Example #3: The Elaborate Valance
Now, once you get past these simple valances and get to the heavier, more elaborate styles, your valance will need to be slightly wider. These valances will generally be about 2 to 5 inches wider than the window, depending on the window and valance style chosen. Before I explain this, let me first show you the kinds of valances that would fit in this category. There are a few reasons why you’d want just a dash of extra width on these valances.
First, these valances can be quite heavy sometimes. It isn’t uncommon for some of our board-mounted valances that use a lot of pleated fabric to each weigh over 8 pounds. Because of this heaviness, it’s important for the window to not get lost and be overwhelmed by the valance. Even though an extra inch of added width may not sound like much, it can make a big difference on your window if you choose an elaborate valance like this.
The second reason primarily has to do with wide jabots. Jabots are the long, cascading pieces on the sides of these valances. Because some of them can each be 8, 10, 12 inches wide or more, you can imagine that could take up quite a bit of width on a window that’s only 36 inches wide. If you had a snug fit on your valance in this situation, the valance would look more like it’s covering the window instead of framing it the way it’s supposed to.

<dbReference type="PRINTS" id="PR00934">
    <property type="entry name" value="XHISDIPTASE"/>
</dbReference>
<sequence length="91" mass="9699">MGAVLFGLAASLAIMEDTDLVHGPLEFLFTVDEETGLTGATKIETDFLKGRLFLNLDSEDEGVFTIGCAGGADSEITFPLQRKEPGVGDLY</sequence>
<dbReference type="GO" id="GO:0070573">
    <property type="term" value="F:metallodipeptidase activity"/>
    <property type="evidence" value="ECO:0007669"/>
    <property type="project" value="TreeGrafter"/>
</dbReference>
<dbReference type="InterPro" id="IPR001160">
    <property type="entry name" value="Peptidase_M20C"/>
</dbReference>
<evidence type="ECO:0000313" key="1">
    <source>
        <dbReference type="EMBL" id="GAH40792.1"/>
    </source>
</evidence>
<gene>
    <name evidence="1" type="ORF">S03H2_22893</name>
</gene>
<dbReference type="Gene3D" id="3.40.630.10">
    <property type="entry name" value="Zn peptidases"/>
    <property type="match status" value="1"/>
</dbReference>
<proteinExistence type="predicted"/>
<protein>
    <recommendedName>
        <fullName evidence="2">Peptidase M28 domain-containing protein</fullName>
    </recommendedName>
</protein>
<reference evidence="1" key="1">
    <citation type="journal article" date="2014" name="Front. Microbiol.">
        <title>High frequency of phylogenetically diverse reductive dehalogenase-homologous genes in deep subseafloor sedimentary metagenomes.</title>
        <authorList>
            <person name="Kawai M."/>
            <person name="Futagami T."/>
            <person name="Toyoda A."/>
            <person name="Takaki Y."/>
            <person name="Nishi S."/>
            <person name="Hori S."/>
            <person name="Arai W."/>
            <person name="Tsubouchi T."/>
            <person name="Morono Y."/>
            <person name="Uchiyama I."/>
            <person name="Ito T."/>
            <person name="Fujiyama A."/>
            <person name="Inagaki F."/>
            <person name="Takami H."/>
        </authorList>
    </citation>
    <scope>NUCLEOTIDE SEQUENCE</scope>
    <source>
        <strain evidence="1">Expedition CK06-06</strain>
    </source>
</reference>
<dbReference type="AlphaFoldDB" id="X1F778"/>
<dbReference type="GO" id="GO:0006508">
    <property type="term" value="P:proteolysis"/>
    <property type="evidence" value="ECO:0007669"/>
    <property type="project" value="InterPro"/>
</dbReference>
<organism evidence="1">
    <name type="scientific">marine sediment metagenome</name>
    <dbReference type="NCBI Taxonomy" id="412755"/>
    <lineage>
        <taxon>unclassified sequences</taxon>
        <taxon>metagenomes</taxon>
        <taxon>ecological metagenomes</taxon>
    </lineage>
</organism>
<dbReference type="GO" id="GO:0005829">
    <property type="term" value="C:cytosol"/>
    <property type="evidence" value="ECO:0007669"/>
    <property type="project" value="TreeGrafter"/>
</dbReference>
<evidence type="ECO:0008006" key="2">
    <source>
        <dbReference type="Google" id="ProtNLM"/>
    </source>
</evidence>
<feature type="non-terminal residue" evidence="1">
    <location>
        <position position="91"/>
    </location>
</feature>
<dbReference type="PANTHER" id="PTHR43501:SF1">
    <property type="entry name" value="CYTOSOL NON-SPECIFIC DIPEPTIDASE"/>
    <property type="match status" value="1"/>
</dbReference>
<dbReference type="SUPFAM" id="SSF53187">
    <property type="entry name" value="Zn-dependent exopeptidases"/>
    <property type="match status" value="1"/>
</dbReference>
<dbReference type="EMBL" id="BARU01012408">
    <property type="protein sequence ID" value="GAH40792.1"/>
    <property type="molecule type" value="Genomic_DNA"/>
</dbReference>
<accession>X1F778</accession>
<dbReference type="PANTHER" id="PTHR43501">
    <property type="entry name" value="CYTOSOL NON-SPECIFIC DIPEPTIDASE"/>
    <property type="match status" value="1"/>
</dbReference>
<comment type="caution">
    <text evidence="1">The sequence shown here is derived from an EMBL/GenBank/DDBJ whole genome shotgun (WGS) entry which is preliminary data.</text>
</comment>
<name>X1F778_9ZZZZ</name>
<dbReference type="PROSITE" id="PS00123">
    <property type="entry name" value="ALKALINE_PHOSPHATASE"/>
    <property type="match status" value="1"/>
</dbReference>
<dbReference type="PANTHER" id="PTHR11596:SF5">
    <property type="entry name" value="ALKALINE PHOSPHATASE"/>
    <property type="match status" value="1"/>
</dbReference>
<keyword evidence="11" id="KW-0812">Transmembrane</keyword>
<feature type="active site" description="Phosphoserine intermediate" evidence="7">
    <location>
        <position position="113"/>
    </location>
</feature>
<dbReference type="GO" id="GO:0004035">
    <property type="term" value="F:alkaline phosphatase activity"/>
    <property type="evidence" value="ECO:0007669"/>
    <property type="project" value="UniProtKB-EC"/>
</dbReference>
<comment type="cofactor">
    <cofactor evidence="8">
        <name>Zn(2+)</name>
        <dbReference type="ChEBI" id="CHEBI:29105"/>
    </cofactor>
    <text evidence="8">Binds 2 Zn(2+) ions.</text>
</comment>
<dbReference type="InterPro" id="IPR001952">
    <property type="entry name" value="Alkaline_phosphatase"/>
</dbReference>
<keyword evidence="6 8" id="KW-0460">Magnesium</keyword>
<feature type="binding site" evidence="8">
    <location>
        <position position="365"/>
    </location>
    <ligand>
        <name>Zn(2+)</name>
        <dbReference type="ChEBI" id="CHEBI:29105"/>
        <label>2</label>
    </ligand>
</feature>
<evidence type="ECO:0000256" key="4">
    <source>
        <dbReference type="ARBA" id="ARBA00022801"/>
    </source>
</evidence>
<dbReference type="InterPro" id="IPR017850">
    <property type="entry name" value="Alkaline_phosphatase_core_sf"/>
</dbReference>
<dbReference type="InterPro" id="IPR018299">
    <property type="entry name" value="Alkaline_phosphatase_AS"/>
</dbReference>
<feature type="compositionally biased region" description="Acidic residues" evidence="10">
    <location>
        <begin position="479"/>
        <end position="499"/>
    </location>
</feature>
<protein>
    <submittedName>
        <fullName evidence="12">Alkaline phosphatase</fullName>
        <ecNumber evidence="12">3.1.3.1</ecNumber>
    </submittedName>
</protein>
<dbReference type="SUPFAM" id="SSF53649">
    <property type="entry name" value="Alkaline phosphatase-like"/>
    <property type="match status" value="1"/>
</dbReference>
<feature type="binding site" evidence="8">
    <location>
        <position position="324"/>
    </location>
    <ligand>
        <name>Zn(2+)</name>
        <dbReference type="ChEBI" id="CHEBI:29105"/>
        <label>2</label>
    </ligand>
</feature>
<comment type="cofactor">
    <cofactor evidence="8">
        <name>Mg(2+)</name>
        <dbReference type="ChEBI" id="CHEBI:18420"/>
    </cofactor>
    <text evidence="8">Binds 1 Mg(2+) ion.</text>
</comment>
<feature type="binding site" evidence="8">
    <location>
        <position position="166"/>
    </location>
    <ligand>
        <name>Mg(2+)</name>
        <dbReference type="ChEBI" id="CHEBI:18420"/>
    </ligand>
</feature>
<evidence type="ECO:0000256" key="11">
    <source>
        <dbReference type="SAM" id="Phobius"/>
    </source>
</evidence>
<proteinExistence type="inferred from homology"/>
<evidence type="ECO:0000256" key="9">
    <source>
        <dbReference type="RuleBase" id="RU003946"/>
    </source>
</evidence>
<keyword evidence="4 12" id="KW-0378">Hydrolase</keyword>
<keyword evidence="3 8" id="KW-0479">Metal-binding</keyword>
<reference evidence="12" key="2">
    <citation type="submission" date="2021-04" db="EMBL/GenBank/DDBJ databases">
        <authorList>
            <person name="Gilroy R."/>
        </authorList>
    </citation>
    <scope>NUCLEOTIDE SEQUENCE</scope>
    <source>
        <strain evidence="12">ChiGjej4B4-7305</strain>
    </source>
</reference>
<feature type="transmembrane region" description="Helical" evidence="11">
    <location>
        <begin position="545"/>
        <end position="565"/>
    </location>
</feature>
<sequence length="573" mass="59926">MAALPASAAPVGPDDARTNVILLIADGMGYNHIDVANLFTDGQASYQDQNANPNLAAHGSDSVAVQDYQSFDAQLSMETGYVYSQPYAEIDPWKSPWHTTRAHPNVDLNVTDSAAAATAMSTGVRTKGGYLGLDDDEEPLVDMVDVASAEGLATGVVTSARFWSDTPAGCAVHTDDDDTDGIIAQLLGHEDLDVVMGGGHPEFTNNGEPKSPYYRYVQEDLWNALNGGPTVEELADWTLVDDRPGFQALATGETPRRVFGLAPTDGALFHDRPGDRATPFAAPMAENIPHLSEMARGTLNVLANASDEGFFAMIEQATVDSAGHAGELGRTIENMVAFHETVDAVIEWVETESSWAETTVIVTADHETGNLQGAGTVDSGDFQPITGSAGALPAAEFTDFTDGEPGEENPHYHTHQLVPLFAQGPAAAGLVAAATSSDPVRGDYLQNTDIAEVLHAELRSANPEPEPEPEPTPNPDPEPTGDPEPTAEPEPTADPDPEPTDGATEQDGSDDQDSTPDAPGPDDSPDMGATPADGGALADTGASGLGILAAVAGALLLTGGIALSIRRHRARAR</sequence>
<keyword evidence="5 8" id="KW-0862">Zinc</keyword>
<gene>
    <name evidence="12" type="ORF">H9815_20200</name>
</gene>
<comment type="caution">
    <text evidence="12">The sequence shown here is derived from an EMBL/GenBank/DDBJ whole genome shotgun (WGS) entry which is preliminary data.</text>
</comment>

Example #4: The Valance That Gets More Narrow At the Bottom
Next, there are valances that get more narrow at the bottom. These are usually London, balloon, or relaxed Roman valances. The reason they get more narrow at the bottom is because of the weight of the fabric.
(This is actually a sign of a good quality valance. It means the workroom that made the valance for you didn’t skimp on fabric.)
For balloon, London and relaxed Roman valance styles, you want the width to be determined by the way that the valance falls at the bottom. The bottom hem of the valance should sit on the window frame and barely cover it. It should look like this:
Example #5: The Cornice-Style Valance
Some call this a cornice-style valance, others a box-style valance. No matter what you call it, the idea here is that this valance continues to go around the curtain rod on each side. It makes the valance look attractive when viewed from the side and gives it that boxed, finished look. In simple terms, it means that this valance has a return on each side.